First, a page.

The Inklings and Culture: A Feast of Brilliant Scholarship

The Inklings and Culture: Monika B. Hilder, Sara L. Pearson, Laura N. Van Dyke, Monika B. Hilder, Sara L. Pearson, Laura N. Van Dyke: 9781527560147: BooksOne of the great joys of my work with authors like Rowling, Lewis, and others is the opportunity to interact with remarkable scholars from all over the world, and one scholar whose work never fails to impress me is Dr. Monika B. Hilder, Professor of English at Canada’s Trinity Western University. Among other accomplishments, she is the co-founder and co-director of the Inklings Institute of Canada, a remarkable group of scholars that has just produced an incredible collection of essays that is well worth the attention of any reader of the Inklings.

The Inklings and Culture: A Harvest of Scholarship from the Inklings Institute of Canada, published by Cambridge Scholars Publishing, and edited by Hilder as well as Sara L. Pearson and Laura N. VanDyke has something for everyone who enjoys the work of the most well-known Inklings, J.R.R. Tolkien and C.S. Lewis, as well as that of less famous (to the general reader) members,  “de facto” Inklings members, and honorary or “proto-Inklings” like Charles Williams, Owen Barfield,  Dorothy Sayers, George MacDonald, and G.K. Chesterton.

The twenty-seven chapters together present a rich harvest indeed, with a stunning array of contributions from scholars who hail from Canada, the United States, and further afield. Some, like Michael Ward, author of the bestselling Planet Narnia, may already be well-known to readers. Other chapters may introduce readers to before-now unexplored authors and encourage further exploration of their research and writing. Inklings Institute | Monika Hilder

The collection is organized into four sections: Literary Influences, The Christian Imagination, Artistic Responses, and Contemporary and Theological Issues. There is something here for every reader, exploring profound and thoughtful insights into the work of these profound and thoughtful authors.  There is also a useful chronology that traces life and literary events from the birth of George MacDonald, in 1824, to the death of Owen Barfield, the last Inkling, in 1997. The entire volume is nicely bookended by Dr. Hilder’s wonderful introduction, which both sets the stage for the chapters that follow and provides useful context for those less familiar with the Inklings, and by her timely Chapter Twenty-Seven, “Identity Theft: Reading the Signs of the Times in C.S. Lewis’s Chronicles of Narnia.”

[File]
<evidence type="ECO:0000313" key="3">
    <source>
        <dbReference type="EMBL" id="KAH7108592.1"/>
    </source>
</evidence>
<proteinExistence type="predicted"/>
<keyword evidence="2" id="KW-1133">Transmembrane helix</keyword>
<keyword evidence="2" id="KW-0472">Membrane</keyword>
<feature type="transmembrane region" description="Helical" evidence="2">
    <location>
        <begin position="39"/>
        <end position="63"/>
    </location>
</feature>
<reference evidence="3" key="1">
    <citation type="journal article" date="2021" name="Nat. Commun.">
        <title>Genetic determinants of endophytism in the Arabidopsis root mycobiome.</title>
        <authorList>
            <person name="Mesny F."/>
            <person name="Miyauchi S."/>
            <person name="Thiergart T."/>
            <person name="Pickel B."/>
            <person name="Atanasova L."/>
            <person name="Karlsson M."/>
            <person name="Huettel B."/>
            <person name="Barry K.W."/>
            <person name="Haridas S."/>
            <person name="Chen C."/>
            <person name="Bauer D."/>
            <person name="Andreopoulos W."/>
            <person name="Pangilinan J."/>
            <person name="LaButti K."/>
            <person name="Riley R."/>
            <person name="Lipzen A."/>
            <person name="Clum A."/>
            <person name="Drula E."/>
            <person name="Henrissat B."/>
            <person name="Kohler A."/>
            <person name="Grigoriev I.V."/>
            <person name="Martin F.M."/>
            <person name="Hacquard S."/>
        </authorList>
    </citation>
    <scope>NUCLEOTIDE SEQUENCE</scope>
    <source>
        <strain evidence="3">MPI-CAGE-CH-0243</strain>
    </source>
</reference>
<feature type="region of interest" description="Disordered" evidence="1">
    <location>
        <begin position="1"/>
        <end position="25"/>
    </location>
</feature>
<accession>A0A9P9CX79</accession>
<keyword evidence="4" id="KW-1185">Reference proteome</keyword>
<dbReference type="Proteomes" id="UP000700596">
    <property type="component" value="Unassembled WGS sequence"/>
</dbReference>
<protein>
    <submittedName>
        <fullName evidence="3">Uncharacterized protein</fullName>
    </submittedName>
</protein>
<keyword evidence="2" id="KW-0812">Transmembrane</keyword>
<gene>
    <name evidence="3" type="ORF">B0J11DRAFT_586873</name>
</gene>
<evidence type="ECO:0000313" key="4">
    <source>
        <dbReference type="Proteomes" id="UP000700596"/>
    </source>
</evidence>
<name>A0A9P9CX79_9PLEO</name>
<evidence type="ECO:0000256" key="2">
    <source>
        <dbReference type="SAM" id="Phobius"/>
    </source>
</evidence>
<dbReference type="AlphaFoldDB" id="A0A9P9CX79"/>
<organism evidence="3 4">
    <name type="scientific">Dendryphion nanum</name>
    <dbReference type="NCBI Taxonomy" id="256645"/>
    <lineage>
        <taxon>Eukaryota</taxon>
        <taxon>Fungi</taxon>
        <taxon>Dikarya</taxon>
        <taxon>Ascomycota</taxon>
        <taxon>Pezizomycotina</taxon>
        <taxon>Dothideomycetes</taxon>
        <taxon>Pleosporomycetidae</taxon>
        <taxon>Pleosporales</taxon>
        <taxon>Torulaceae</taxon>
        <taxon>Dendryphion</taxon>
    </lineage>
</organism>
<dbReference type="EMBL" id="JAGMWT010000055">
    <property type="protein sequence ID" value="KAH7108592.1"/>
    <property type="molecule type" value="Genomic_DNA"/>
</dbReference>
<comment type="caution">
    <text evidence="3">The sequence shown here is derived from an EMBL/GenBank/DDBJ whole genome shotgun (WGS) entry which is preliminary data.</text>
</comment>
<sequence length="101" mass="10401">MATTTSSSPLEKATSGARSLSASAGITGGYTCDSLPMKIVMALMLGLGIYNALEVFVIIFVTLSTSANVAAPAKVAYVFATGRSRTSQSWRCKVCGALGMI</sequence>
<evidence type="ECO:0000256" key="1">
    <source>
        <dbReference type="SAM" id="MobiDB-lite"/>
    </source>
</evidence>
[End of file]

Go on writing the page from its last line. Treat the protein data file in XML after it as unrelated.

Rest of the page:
Every one of the essays offers something valuable, and there is no “weak link” in the chain at all, but there are some chapters that are particularly strong and some topics that I found particularly compelling. Some that were the most engaging for me, as a C.S Lewis scholar, include Murray J. Evans’s look at C.S. Lewis and Coleridge, Michael Ward’s examination of “C. S. Lewis on Love in the Literary Arts,” Norm Klassen’s look at Lewis and “creatureliness” in A Preface to Paradise Lost, and Dominic Mangaiello’s and Katharine Bubel’s treatments of different aspects of my favorite of Lewis’s works, Till We Have Faces. Each of these chapters enriched and challenged my knowledge and appreciation of Lewis. I was also deeply impressed by Matthew Steem’s chapter, “G.K. Chesterton and the Artistic Endeavor” ( I do have a cat named Father Brown, after all) and Hannah Hempstead’s “Dorothy L. Sayers’s Eschatological Imagination”; I enjoyed the richness of the analysis and learning more about these authors and filling in the gaps of my own knowledge.

Till We Have Faces: Lewis, C. S., Eichenberg, Fritz (illustrator): Books

Other readers might find other chapters to be the most enlightening, and that is one of the many advantages of this lovely collection. Whether one wants to know more about the literary influence upon Inkling members, their correspondences with each other, or the way modern media tries (and fails) to deliver the messages of their texts, this is the place to look.

The Inklings and Culture: A Harvest of Scholarship from the Inklings Institute of Canada is a bountiful harvest indeed, providing a table groaning with riches to satisfy a wide variety of tastes. If you have the opportunity to sit down at this banquet of delights, you will not be disappointed by any of the dishes that you experience here.




  1. David Llewellyn Dodds says

    Thanks for this! I saw an announcement about this, somewhere, and it is good to read a review. It seems sensible that it includes not only the major ‘Inklings’ but what the Wade Center at Wheaton College attends to as ‘the Seven’, going back two generations to MacDonald and one to Chesterton, and bringing in that friendly associate of Lewis and Williams, Dorothy L. Sayers. The publisher’s link tells me it is 411 pages, and you mention 27 chapters – which does sound quite a harvest. I’m a little surprised that the publisher’s website does not yet have a complete list of authors and titles, which is always handy – as well as tantalizing! I hope good – and not only academic – libraries are taking notice, which will widen the circle of readers.

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